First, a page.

A ring of scuba divers encircled the lights at the ocean floor 30 feet below me. Streams of bubbles from their tanks shimmered like Christmas lights as they floated to the surface. Schools of fish swam in formation amidst the bubbles. Then with silent grace the mantas approached. Slowly flapping their 8-14 foot wingspans they wove in and out of the lights. It was spectacularly beautiful. It really is something you must experience to appreciate. Even in the dark you always knew where to look because a cacophony of muffled shrieks and laughter would erupt through the swimmers snorkels with each approach of the graceful mantas. It was thrilling to see these massive, yet gentle, creatures doing balletic back flips an inch or two below my chest as I floated at the surface of the water. It was one of the most awe inspiring experiences of my life!
Here is a link to a manta dive video. I know it must be the same place we went, since I recognize one of the mantas, called “Lefty” because it is missing a cephalic lobe.
A couple days after that expedition, we went out to scatter Bri’s ashes. We were all surprised to find I had unknowingly chartered the exact same boat for the ash scattering trip. The captain said that there are 20 or so different charters that do the manta dives. We just happened to pick the one that also does ash scatterings.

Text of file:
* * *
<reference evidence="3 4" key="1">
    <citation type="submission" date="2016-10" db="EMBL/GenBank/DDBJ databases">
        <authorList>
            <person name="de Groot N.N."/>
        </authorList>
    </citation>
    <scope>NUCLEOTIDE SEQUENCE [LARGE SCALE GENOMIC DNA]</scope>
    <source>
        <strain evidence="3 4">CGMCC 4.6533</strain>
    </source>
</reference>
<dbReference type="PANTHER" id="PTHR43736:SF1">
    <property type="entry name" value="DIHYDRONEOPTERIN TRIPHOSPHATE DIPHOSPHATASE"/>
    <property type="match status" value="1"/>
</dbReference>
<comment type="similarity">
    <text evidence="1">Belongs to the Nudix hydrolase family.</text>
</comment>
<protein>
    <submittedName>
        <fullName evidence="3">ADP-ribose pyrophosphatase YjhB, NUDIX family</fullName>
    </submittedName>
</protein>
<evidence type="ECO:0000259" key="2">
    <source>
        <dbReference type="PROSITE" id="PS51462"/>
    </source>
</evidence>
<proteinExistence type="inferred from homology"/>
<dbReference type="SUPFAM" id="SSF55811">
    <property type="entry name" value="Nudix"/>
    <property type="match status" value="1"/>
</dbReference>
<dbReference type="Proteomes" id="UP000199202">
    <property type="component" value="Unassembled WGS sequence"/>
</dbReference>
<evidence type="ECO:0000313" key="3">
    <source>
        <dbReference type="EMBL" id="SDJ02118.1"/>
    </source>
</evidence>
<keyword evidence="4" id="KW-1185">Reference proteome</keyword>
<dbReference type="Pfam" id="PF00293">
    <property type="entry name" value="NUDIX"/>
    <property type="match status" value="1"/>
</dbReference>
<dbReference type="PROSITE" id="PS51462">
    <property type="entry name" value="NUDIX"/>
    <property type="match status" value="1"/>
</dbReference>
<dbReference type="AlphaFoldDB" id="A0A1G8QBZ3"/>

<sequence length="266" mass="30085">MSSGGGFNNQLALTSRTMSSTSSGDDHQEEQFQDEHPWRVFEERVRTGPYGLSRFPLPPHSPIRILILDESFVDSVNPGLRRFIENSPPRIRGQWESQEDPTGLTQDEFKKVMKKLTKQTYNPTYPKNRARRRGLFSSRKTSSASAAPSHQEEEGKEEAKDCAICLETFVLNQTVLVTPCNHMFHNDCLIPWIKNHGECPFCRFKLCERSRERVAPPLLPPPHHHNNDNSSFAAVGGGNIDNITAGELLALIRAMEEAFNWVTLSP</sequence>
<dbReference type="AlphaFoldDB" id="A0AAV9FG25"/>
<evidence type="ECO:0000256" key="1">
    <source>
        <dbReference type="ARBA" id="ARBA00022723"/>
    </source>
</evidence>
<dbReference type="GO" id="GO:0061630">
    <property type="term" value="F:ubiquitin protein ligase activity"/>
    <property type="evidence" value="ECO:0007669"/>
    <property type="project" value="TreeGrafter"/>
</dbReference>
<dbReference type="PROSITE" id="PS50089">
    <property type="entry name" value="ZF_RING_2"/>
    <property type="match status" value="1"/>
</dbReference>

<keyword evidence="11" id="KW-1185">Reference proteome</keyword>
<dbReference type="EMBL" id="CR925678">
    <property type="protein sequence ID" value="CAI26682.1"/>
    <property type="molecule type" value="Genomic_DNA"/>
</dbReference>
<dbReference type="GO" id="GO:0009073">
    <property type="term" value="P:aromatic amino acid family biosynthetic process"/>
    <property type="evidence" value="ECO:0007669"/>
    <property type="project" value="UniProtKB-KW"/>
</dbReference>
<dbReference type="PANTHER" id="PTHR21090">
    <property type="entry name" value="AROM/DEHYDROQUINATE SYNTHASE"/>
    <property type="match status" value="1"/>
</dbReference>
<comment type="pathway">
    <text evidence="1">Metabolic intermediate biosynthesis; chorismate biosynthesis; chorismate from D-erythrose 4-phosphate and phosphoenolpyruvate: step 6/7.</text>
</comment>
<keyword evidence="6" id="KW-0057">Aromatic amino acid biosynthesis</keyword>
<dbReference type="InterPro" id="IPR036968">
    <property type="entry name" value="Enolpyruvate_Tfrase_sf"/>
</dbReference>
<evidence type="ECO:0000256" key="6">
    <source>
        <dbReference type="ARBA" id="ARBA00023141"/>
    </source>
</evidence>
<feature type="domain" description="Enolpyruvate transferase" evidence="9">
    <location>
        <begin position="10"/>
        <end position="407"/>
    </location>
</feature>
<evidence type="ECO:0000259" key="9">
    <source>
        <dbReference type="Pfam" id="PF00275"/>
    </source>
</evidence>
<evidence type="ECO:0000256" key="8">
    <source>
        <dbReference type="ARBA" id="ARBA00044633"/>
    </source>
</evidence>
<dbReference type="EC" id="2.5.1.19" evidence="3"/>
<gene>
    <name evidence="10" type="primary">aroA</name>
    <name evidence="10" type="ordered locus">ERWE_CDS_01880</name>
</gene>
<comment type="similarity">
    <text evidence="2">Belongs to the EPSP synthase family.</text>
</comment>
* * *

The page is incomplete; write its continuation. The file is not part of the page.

I made a play list of some of our favorite songs on my iPod and brought my external speakers to take out on the boat. The captain took us a mile offshore. I read some tributes from Bri’s friends and family. Tom read an incredibly touching and heartfelt tribute that moved us to tears. I scattered her ashes and the four of us sprinkled fresh flower petals over water. The boat slowly circled the spot before heading back to shore.
I read the following:
“When Bri and I first began our relationship, she asked me ‘is it better to have loved and lost, than never to have loved at all?’
I wish I had the vision to see where our spirits go when we die. I wish I knew why Bri had to suffer pain and disease. Sadly, I do not. What I do know is that Bri lived her short life with her heart open. She uplifted those around her. She was courageous and loving and showed grace and gratitude to the end.
The weight of our unrealized dreams weighs heavily at times and I am overcome with grief, but I know that I have been unusually blessed to have loved so deeply. She met me fully at all levels. We walked our paths side by side, honoring, respecting and cherishing our partnership. Encouraging each other to grow spiritually along the way. Now I must walk on alone. Bri gave me the gifts of integrity, courage and optimism to help light my way…wherever it leads.
Bri, thank you for every moment. No matter what, I know I have loved and been fully loved in return.”
Here is a slide show I put together as a tribute to her. The voice at the beginning is her singing as a kid.
Here is the eulogy her uncle Walt gave at the memorial.
Bri dying at only 31 years old has radically shifted my view on life. It is no longer acceptable to push off the dreams I have to a future that may never come. I have always wanted to travel and so far this year I have spent 3 weeks in Germany and Switzerland working and visiting with friends and family, a week in Hawaii with my brother and two best friends and am just about to embark on a month long road trip across the USA with Brian. Life is too short to postpone my dreams, I am looking forward to many more adventures.